Bulletproof Editorial for the New York Times: Why Eating Meat is Ethical
Several weeks ago the New York Times gave an invitation to its readers: “Tell us why it is ethical to eat meat.”
The winner, Jay Bost, a vegetarian returned to meat-eating, wrote a great essay which you can check out here.
Below you’ll find the Bulletproof version I submitted to the New York Times for consideration.
The ethics of eating meat have been on my mind for a long time, during which I’ve tested everything from raw vegan diets to vegetarian to Paleo.
Along the way, I stayed at a Buddhist monastery in Nepal eating vegan “no death” food and learned about the ethical precepts behind “no killing.” It made sense.
But as I continued my explorations deeper into Tibet, I came across a stunning high altitude monastery halfway between Lhasa and Mt. Kailash. On its central prayer pole hung a giant yak skin. Being a curious American, I found the crimson-robed Lama who ran the monastery and asked him, point blank, “Isn’t that a yak skin? What happened to the whole “no killing” thing?”
He smiled and his eyes twinkled as he said very simply, “One death feeds many. We need meat and fat to survive.” Given his faith, I trust that this man would have gladly avoided that one death if he did not actually need meat and fat to survive in the harsh environment his monastery sat in. It was a laughably simple argument for ethically eating beef while avoiding chicken.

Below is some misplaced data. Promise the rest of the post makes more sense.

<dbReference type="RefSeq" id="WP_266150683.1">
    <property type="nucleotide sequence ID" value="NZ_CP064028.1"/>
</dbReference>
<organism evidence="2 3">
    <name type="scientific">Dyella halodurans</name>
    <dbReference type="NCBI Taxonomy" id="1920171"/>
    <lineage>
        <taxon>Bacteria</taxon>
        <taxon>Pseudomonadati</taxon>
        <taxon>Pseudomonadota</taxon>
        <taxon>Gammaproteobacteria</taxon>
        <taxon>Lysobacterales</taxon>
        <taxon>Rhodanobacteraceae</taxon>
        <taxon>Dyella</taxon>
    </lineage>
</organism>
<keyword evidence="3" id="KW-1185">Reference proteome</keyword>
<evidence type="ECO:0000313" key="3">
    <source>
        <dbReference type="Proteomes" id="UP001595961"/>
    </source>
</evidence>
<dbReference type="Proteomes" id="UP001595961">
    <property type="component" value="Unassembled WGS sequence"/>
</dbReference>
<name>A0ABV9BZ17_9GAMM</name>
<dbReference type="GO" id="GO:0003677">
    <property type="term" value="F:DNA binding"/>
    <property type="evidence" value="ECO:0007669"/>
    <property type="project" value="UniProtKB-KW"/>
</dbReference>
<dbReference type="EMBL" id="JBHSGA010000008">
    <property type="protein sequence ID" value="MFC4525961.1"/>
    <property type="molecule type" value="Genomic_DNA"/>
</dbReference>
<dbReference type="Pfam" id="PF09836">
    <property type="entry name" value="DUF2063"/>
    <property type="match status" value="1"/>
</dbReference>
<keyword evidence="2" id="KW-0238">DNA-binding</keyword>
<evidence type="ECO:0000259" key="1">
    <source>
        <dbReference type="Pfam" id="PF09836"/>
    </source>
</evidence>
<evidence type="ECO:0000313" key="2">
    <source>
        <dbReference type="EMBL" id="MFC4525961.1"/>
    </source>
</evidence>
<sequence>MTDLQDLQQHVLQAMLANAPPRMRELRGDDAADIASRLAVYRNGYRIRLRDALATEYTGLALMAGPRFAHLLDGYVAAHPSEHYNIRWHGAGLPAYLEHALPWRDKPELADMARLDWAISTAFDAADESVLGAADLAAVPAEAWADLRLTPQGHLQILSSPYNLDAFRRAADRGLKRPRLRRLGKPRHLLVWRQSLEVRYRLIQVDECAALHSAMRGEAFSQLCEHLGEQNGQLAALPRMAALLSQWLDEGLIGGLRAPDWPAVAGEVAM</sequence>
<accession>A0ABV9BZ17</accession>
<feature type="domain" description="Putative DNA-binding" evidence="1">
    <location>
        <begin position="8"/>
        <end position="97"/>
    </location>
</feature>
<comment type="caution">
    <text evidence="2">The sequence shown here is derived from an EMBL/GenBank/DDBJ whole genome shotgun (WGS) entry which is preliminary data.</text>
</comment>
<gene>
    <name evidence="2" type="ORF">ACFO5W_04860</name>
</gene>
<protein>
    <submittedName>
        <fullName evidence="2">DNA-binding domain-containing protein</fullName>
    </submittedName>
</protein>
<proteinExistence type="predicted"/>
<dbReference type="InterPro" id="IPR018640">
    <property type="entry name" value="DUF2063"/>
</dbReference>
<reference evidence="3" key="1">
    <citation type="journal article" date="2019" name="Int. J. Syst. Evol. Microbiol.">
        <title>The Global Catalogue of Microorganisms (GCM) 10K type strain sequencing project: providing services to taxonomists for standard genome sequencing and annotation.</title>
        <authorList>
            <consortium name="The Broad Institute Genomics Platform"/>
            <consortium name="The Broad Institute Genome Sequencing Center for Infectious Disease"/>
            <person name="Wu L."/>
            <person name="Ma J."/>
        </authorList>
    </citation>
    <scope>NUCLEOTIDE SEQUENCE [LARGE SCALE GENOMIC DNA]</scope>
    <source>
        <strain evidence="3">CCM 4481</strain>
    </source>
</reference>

There is another more personal glaring ethical implication of not eating meat. It is rooted in the new science of epigenetics, which studies how our environment – and food – affect our children and even change our grandchildren’s genes. My wife Lana, a Karolinska-trained physician, and I authored “The Better Baby Book,” which will be released by Wiley & Sons in December. Our book describes everything we know about how to use epigenetics to have a smarter, healthier baby and is based on 1300 science references.
Our research found overwhelming evidence that a vegan diet in both parents leads to negative epigenetic changes in the health of our children and grandchildren, and it shrinks their intelligence too. We used our knowledge – and meat – to have two healthy children after age 40 with no fertility assistance. Native cultures knew this too; there are extensive records that the fattiest animal products – liver and fish eggs – were preferentially provided to pregnant women to ensure the healthiest babies.
There is an overwhelming ethical argument to doing whatever it takes to keep our children’s minds – and genetic inheritance – as strong as we can. To do otherwise is monstrous, both to the children harmed by their parents’ well-meaning but poorly researched vegan diets, and to our evolution as a species.
It turns out that the Tibetan monk’s simple wisdom may very well have saved me from sabotaging my already damaged health with more vegetarian diet experiments, but I still believe it is unethical to eat chicken because it causes more suffering than necessary. If you eat a pound of grass-fed beef every day for a year, you are responsible for precisely 0.7 deaths.
I smile with satisfaction when I think of my shockingly healthy 2.5 year old son happily gnawing on a rib bone from a lamb I’ve butchered myself, knowing I’ve done what is possible to support his neurological growth in a way that minimized suffering of all beings. It doesn’t get any more ethical than that.